Golf Tips: How to Alter Trajectory
Author: Pete Popovich | Photographer: Photography by Anne
A number of instances during a round of golf call for hitting the ball on a lower trajectory. Sometimes hitting it lower is out of necessity and others it is your only option. Shots out of the rough or into the wind are two that come to mind. Ask a dozen instructors how to hit such a shot, and you are bound to get a dozen answers. Swing theories are like religion, there are many of them, people are passionate about theirs and you can argue each forever.
However, it is difficult to argue physics. Physics play a vital role in the trajectory a ball flies, and trajectory is affected by a number of elements: the angle the club head comes into the ball, the amount of loft on the clubface at impact and the amount of spin imparted on the ball. To control the trajectory, you need to control all of these factors.
The arc of your swing has a bottom out point (tangent point) which is located to the target side of the middle of your stance, regardless of stance width. Widen your stance, and the arc becomes bigger; narrow your stance and the arc becomes smaller. Where you place the ball in relationship to the swing’s bottom out point plays a vital role in how it will react in the air, i.e. trajectory and spin.
The common way to hit a knockdown is to move the ball back in the stance, sometimes near the rear foot. While this allows you to hit it lower, it creates havoc for consistency. This happens for two reasons: 1) when the ball is too far back in your stance, it limits your body, hands and club head release while also disrupting the correct sequencing between all three.
If the ball is back too far, the club head’s path into the ball is excessively steep. This allows for a lot of de-lofting, which will bring the trajectory down, but it also imparts an inordinate amount of spin on the ball due to the excessive downward strike. Do this a few times then try to hit a “normal” shot, where the ball is to the target side of center, and you will find a major disruption in your timing. 2) Every sport that involves hitting an object (ball) with another object (club, bat, paddle) involves hitting the ball when it is to the target side of the center of your body. As you practice, you repetitively hit balls this way. Moving the ball to the right of center for one or two shots is contradictory to what your body has become accustomed, and the end result is a disruption in timing and a poor shot.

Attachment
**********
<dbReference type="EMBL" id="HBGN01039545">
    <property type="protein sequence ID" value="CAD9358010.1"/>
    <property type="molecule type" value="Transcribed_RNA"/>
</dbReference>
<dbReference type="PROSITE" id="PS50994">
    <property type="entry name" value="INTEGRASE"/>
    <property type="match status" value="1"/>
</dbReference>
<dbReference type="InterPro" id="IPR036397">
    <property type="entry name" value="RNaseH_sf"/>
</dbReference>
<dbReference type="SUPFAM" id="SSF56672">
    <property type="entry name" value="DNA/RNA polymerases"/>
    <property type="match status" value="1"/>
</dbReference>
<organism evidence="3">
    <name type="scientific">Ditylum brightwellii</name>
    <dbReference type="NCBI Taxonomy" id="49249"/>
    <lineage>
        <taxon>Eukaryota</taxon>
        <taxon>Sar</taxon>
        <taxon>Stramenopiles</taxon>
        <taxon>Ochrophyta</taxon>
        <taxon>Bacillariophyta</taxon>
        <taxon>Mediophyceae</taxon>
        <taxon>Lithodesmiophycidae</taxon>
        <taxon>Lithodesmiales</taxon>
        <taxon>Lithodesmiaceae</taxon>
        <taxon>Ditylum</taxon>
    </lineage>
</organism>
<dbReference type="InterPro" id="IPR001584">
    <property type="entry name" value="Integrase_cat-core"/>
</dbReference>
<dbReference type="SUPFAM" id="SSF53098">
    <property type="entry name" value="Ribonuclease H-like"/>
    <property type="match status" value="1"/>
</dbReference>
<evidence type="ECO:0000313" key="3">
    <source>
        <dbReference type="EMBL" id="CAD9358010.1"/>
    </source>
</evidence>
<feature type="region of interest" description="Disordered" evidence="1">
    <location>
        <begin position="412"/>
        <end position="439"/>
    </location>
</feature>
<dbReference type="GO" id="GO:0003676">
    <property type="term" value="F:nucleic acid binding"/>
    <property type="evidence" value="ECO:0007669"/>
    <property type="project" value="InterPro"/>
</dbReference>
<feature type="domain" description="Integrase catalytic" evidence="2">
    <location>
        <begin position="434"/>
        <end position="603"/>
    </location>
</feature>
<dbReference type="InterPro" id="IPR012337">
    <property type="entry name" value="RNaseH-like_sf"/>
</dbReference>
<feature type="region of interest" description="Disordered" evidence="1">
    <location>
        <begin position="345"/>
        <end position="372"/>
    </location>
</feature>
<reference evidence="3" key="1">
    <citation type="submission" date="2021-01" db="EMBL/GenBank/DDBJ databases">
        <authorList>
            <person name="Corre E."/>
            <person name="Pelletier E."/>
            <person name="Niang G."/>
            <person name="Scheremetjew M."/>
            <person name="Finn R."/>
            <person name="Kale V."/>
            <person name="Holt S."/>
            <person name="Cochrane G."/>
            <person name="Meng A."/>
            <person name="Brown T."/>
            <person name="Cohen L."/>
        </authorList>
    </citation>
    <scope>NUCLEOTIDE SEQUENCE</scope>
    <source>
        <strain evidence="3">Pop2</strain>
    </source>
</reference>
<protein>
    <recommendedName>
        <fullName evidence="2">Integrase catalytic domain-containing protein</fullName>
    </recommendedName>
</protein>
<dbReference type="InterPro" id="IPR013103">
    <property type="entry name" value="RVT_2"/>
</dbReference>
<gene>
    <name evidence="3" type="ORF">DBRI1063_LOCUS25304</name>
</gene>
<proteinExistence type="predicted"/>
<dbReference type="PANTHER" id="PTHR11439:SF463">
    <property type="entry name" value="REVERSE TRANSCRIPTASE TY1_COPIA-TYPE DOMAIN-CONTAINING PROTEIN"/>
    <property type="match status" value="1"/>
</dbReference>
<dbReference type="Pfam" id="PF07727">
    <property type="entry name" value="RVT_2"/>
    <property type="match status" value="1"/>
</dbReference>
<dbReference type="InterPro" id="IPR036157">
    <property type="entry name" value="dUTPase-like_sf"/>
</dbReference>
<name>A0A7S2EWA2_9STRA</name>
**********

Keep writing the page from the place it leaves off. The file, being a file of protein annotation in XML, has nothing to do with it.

A simple way is to keep the ball position the same as any other shot with an iron. Take a less lofted club, grip down (which shortens the length) and narrow your stance slightly (which reduces the amount of weight transfer and energy applied). Both of these will shorten the distance the ball travels, even though you are hitting it with more club and less loft. You maintain the same timing in your swing as with a standard shot (the one you have practiced so much), and it does not disrupt other shots and swings. The ball has less spin and a lower trajectory, because you are hitting it with less loft. And the club is bottoming out at the same spot as any other shot, allowing you to maintain consistency.
This may seem like a simple fix for a complicated shot, but keeping it simple is often the easiest way to maintain consistency. Making it complex turns your game into a mess with high peaks and low valleys and keeps you continually having to take lessons.
Many sciences are involved in your golf game: physics, geometry, physiology, neurology and more. Each of them plays a vital role in your improvement, and it is important to know each but more important to know the nuances of each and how they all work together to allow you to improve. This is where we specialize. Not only do we know each of these sciences, we also know how they work together allowing you to get the most out of your game.
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